As you might guess, based on their relatively flat bodies and distinctive, swooping fins, manta rays (Manta birostris) are closely related to sharks. Growing as long as 8 meters (around 25 feet) from tip to tip and weighing more than 1 ½ metric tons, these migratory swimmers—which live around the world in temperate and tropical waters—are hard to miss.
Their conspicuous appearance also makes manta rays easy targets for fishermen.
In some parts of the world, where they are considered a commercial species, manta rays are being overfished for their meat, skin, fins, and other body parts.
While other regions don’t consider manta rays a commercial species, the animals’ size and habit of swimming near the surface make them the victim of by-catch—the accidental, and often careless, killing of species that aren’t actively being fished. These fishing-related activities are the main reasons why manta rays are classified as “near threatened” by the IUCN.
Ecuador, which counts many biodiversity-rich ecosystems as part of its territory, is in a unique position to help protect rays. Studies conducted by the Ecuadorian government and the nonprofit Equilibrio Azul, with support from Conservation International (CI), show that Ecuador’s Isla de la Plata—a tiny, off-coast island in Machalilla National Park—is an important meeting place for manta rays. The animals congregate annually to reproduce, feed, and rest.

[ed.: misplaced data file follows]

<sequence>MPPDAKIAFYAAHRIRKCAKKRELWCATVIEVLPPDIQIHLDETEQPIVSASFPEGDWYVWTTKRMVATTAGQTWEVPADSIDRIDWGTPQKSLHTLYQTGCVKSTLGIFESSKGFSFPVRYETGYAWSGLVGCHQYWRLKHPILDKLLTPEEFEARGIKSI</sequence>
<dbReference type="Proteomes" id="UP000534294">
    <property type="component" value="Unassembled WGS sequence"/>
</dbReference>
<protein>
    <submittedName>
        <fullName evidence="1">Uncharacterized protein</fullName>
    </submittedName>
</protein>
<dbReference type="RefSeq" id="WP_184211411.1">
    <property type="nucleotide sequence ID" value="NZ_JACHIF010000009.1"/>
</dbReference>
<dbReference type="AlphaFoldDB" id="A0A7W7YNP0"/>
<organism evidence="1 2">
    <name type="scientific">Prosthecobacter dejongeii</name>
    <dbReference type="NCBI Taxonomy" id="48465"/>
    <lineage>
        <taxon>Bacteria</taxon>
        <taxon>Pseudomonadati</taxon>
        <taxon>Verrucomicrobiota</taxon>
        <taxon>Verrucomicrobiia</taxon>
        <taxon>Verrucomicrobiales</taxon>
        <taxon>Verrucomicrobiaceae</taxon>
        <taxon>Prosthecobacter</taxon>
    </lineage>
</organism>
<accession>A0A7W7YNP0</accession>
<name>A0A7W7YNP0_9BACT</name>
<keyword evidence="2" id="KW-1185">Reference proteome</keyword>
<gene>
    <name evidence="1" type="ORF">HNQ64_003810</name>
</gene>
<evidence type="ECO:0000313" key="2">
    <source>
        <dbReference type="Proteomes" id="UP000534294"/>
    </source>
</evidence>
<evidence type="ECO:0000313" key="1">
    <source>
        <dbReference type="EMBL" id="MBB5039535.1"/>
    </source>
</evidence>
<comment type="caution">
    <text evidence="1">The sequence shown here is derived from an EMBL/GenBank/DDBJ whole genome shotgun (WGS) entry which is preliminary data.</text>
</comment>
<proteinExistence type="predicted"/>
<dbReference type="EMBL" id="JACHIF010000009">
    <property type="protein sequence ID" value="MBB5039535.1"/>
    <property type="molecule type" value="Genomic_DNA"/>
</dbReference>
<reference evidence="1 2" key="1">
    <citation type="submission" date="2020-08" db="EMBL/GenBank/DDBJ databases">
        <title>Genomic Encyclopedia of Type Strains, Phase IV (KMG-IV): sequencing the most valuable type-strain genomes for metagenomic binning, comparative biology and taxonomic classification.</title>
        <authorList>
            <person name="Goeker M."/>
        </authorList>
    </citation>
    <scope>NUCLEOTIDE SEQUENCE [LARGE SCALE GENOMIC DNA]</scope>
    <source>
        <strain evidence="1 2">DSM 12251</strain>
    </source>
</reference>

The country also has ecological and economic reasons to protect manta rays. Because they tend to feed in ecologically thriving areas, their presence is a key indicator of health for many marine ecosystems. And because manta rays are unusually friendly with humans—often swimming right alongside divers—they’re a major driver of tourism.
“Their protection is fundamental for the conservation of nature and human well-being,” says Luis Suárez, director of CI-Ecuador.
Happily, in addition to Manta birostris, four species from the closely related Mobula (devil ray) genus are protected by the new Ecuadorian rules. All four species live in Ecuadorian waters, and many are hunted commercially—making their protection vital. With Ecuador’s actions, there is now a legal instrument in place to prohibit the capture of all of these species.
All in all, this latest news is a big step forward for conservation—and just one of the many steps CI is taking in Ecuador to ensure the protection of a country teeming with biodiversity. Read more about our efforts here.